Thursday, 11 January 2018

18th Century Angling. Hand lines & fishing poles.

Below: 17th & 18th century Fishing poles with fixed lines.
You will note that these fixed lines were often very short, the pole being used to drop the line away from the bank.






Below: Hand lines tied on bush poles 19th century.

Below:18th Century hand lines.













Hand Line Fishing 17th & 18th Century.




ISLAND CARIB FISHING TECHNIQUES6 French observers of the 17th and 18th centuries, including some excellent anglers, unanimously admired the fishing skills of the Island Caribs. These Indians, who expertly sought out productive banks and deeps (Breton 1665: 131- 132 S.V. chbbi, 355 S.V. minroua), even had a word translatable only as ‘(reproach to a man who does not know how to fish” (Breton 1665: 59 S.V. miticati. oue). Island Caribs frequently fished with handlines from their dugout canoes.


As you can see from above, period paintings of inland fishing always show the use of fixed lines on poles. However, it is evident that there were hand lines in use in the 18th century & earlier, in fact this method is probably one of the oldest methods of fishing. Travellers are not likely to have carried poles with them, these poles with fixed lines were used by city & towns people. Travellers could either use a hand line as is, or they had the option of cutting a pole & tying the hand line to the end of the pole. Hand lines can also be used as fixed lines, hanging from a tree branch & left overnight.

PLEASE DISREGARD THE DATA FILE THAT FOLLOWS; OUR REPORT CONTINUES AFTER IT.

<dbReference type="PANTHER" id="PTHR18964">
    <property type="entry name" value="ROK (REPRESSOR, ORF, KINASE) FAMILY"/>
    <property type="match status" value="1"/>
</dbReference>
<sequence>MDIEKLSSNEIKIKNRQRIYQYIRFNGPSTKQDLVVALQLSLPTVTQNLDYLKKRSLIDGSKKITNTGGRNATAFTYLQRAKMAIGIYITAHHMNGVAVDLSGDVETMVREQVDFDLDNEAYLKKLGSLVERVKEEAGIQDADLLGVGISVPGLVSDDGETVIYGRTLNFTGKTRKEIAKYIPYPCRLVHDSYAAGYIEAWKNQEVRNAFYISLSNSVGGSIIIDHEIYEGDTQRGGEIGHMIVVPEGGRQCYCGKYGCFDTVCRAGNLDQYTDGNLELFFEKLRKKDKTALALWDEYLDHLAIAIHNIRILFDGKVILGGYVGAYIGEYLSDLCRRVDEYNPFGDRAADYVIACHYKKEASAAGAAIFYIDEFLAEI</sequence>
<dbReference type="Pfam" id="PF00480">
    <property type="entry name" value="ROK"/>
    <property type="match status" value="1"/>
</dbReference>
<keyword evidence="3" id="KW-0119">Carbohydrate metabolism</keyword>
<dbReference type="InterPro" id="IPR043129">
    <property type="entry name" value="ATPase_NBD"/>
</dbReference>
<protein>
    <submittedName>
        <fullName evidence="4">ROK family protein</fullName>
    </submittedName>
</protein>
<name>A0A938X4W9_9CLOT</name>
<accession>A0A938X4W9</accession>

Author's hand lines & spare hooks.

18th-Century Kitchen Features Uncovered at Monticello





Tuesday, 9 January 2018

Petition To Have Muzzle Loading Pistols Removed From an H class licence ...



"To the Honourable the Speaker and Members of the Legislative Assembly of New South Wales in Parliament assembled".
PARLIAMENT OF NEW SOUTH WALES.
Parliament House
6 Macquarie Street,
Sydney, NSW 2000.
The Petition of Keith H. Burgess.
President of the New England Colonial Living History Group.
Brings to the attention of the House the matter of firearms licensing in relation to muzzle-loading pistols (percussion locks excluded).
At this present time, working replica (replicas of original 17th and 18th century antique muzzle-loading pistols) muzzle-loading pistols of the lock types matchlock, wheellock, tinderlock, doglock, snaphance, and flintlock can only be owned by a person possessing a category H gun licence, and these pistols can only be legally fired on a registered gun range. Antique muzzle-loading pistols of the same type may be owned, but not used/fired without the owner possessing an H class licence. This requirement excludes the use of these antiques & antique replicas for Living History and Historical Re-enactment purposes. It also excludes the use of these antique replicas for use as a back-up safety for muzzle-loader hunters hunting on private property who are hunting with single shot muzzle-loading rifles or smoothbores.
Historical Re-enactment groups and Living History organisations have re-enactment rules which preclude the use of live ammunition and preclude the use of a ramrod during any and all re-enactment displays. There is also a permit requirement; this permit is for historical re-enactment organisations wishing to conduct an historical re-enactment event involving the possession and use of firearms by participants. Clause 61 - Firearms Regulation 2006.